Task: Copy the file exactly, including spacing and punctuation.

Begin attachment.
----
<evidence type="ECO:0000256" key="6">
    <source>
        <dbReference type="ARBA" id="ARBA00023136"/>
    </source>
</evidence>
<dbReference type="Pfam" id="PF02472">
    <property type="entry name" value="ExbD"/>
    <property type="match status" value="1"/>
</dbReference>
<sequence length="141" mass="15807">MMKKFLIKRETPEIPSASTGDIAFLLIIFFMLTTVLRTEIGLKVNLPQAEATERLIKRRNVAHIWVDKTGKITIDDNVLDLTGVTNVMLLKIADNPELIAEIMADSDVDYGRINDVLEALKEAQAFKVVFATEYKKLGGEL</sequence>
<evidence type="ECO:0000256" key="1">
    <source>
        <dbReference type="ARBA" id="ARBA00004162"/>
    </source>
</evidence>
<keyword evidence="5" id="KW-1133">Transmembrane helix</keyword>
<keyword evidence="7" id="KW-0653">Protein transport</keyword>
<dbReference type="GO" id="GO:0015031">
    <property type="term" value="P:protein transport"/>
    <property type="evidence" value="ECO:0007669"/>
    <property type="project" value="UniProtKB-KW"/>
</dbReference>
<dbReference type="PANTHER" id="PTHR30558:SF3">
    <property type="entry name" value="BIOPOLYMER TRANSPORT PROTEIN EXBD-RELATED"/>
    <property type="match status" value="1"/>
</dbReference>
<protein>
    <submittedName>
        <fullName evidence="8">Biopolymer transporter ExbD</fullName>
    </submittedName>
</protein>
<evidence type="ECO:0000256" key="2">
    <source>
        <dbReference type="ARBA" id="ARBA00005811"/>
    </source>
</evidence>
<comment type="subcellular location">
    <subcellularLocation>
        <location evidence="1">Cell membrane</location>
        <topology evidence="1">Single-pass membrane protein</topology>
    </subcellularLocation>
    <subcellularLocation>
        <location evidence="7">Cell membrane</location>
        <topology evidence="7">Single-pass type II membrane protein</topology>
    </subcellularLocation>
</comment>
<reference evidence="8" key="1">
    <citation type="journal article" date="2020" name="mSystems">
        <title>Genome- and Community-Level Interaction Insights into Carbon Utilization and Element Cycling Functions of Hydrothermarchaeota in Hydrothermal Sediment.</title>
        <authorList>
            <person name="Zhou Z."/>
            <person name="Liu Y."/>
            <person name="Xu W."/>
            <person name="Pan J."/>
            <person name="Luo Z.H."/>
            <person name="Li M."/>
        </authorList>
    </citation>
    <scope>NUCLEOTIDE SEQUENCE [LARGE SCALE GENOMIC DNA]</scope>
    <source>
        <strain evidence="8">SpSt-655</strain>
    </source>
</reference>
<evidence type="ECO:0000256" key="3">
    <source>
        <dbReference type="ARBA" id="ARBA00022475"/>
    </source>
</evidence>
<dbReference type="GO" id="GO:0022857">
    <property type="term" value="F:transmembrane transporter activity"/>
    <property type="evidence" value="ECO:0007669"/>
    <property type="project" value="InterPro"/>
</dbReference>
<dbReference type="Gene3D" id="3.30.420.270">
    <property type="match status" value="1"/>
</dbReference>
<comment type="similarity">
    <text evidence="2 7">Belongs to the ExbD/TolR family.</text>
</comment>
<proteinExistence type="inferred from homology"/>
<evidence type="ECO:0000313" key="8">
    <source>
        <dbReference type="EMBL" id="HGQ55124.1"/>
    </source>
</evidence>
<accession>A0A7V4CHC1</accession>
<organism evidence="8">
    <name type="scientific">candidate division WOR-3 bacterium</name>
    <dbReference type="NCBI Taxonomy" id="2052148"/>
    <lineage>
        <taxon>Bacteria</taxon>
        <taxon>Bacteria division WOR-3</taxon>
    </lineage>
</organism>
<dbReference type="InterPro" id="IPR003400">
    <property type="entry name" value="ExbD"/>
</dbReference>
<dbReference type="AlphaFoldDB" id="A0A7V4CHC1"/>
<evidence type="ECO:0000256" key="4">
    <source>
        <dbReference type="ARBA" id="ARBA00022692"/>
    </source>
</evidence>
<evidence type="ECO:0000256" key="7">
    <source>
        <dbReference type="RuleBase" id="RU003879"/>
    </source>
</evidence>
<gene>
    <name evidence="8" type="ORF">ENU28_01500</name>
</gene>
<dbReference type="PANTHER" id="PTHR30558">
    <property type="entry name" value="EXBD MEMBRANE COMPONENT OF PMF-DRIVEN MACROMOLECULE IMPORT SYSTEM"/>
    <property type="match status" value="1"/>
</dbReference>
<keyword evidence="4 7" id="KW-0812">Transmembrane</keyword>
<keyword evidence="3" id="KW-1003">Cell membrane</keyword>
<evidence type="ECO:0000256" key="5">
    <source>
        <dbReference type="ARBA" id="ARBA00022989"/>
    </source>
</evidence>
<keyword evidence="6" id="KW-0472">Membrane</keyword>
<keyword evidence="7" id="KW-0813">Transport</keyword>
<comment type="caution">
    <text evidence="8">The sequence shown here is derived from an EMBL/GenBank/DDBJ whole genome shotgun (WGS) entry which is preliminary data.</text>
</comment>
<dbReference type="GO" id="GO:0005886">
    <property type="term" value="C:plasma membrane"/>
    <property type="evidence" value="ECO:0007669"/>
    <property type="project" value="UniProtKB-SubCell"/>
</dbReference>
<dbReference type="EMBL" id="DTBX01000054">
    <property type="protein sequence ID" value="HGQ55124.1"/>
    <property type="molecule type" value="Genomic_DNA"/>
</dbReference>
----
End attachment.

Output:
<evidence type="ECO:0000256" key="6">
    <source>
        <dbReference type="ARBA" id="ARBA00023136"/>
    </source>
</evidence>
<dbReference type="Pfam" id="PF02472">
    <property type="entry name" value="ExbD"/>
    <property type="match status" value="1"/>
</dbReference>
<sequence length="141" mass="15807">MMKKFLIKRETPEIPSASTGDIAFLLIIFFMLTTVLRTEIGLKVNLPQAEATERLIKRRNVAHIWVDKTGKITIDDNVLDLTGVTNVMLLKIADNPELIAEIMADSDVDYGRINDVLEALKEAQAFKVVFATEYKKLGGEL</sequence>
<evidence type="ECO:0000256" key="1">
    <source>
        <dbReference type="ARBA" id="ARBA00004162"/>
    </source>
</evidence>
<keyword evidence="5" id="KW-1133">Transmembrane helix</keyword>
<keyword evidence="7" id="KW-0653">Protein transport</keyword>
<dbReference type="GO" id="GO:0015031">
    <property type="term" value="P:protein transport"/>
    <property type="evidence" value="ECO:0007669"/>
    <property type="project" value="UniProtKB-KW"/>
</dbReference>
<dbReference type="PANTHER" id="PTHR30558:SF3">
    <property type="entry name" value="BIOPOLYMER TRANSPORT PROTEIN EXBD-RELATED"/>
    <property type="match status" value="1"/>
</dbReference>
<protein>
    <submittedName>
        <fullName evidence="8">Biopolymer transporter ExbD</fullName>
    </submittedName>
</protein>
<evidence type="ECO:0000256" key="2">
    <source>
        <dbReference type="ARBA" id="ARBA00005811"/>
    </source>
</evidence>
<comment type="subcellular location">
    <subcellularLocation>
        <location evidence="1">Cell membrane</location>
        <topology evidence="1">Single-pass membrane protein</topology>
    </subcellularLocation>
    <subcellularLocation>
        <location evidence="7">Cell membrane</location>
        <topology evidence="7">Single-pass type II membrane protein</topology>
    </subcellularLocation>
</comment>
<reference evidence="8" key="1">
    <citation type="journal article" date="2020" name="mSystems">
        <title>Genome- and Community-Level Interaction Insights into Carbon Utilization and Element Cycling Functions of Hydrothermarchaeota in Hydrothermal Sediment.</title>
        <authorList>
            <person name="Zhou Z."/>
            <person name="Liu Y."/>
            <person name="Xu W."/>
            <person name="Pan J."/>
            <person name="Luo Z.H."/>
            <person name="Li M."/>
        </authorList>
    </citation>
    <scope>NUCLEOTIDE SEQUENCE [LARGE SCALE GENOMIC DNA]</scope>
    <source>
        <strain evidence="8">SpSt-655</strain>
    </source>
</reference>
<evidence type="ECO:0000256" key="3">
    <source>
        <dbReference type="ARBA" id="ARBA00022475"/>
    </source>
</evidence>
<dbReference type="GO" id="GO:0022857">
    <property type="term" value="F:transmembrane transporter activity"/>
    <property type="evidence" value="ECO:0007669"/>
    <property type="project" value="InterPro"/>
</dbReference>
<dbReference type="Gene3D" id="3.30.420.270">
    <property type="match status" value="1"/>
</dbReference>
<comment type="similarity">
    <text evidence="2 7">Belongs to the ExbD/TolR family.</text>
</comment>
<proteinExistence type="inferred from homology"/>
<evidence type="ECO:0000313" key="8">
    <source>
        <dbReference type="EMBL" id="HGQ55124.1"/>
    </source>
</evidence>
<accession>A0A7V4CHC1</accession>
<organism evidence="8">
    <name type="scientific">candidate division WOR-3 bacterium</name>
    <dbReference type="NCBI Taxonomy" id="2052148"/>
    <lineage>
        <taxon>Bacteria</taxon>
        <taxon>Bacteria division WOR-3</taxon>
    </lineage>
</organism>
<dbReference type="InterPro" id="IPR003400">
    <property type="entry name" value="ExbD"/>
</dbReference>
<dbReference type="AlphaFoldDB" id="A0A7V4CHC1"/>
<evidence type="ECO:0000256" key="4">
    <source>
        <dbReference type="ARBA" id="ARBA00022692"/>
    </source>
</evidence>
<evidence type="ECO:0000256" key="7">
    <source>
        <dbReference type="RuleBase" id="RU003879"/>
    </source>
</evidence>
<gene>
    <name evidence="8" type="ORF">ENU28_01500</name>
</gene>
<dbReference type="PANTHER" id="PTHR30558">
    <property type="entry name" value="EXBD MEMBRANE COMPONENT OF PMF-DRIVEN MACROMOLECULE IMPORT SYSTEM"/>
    <property type="match status" value="1"/>
</dbReference>
<keyword evidence="4 7" id="KW-0812">Transmembrane</keyword>
<keyword evidence="3" id="KW-1003">Cell membrane</keyword>
<evidence type="ECO:0000256" key="5">
    <source>
        <dbReference type="ARBA" id="ARBA00022989"/>
    </source>
</evidence>
<keyword evidence="6" id="KW-0472">Membrane</keyword>
<keyword evidence="7" id="KW-0813">Transport</keyword>
<comment type="caution">
    <text evidence="8">The sequence shown here is derived from an EMBL/GenBank/DDBJ whole genome shotgun (WGS) entry which is preliminary data.</text>
</comment>
<dbReference type="GO" id="GO:0005886">
    <property type="term" value="C:plasma membrane"/>
    <property type="evidence" value="ECO:0007669"/>
    <property type="project" value="UniProtKB-SubCell"/>
</dbReference>
<dbReference type="EMBL" id="DTBX01000054">
    <property type="protein sequence ID" value="HGQ55124.1"/>
    <property type="molecule type" value="Genomic_DNA"/>
</dbReference>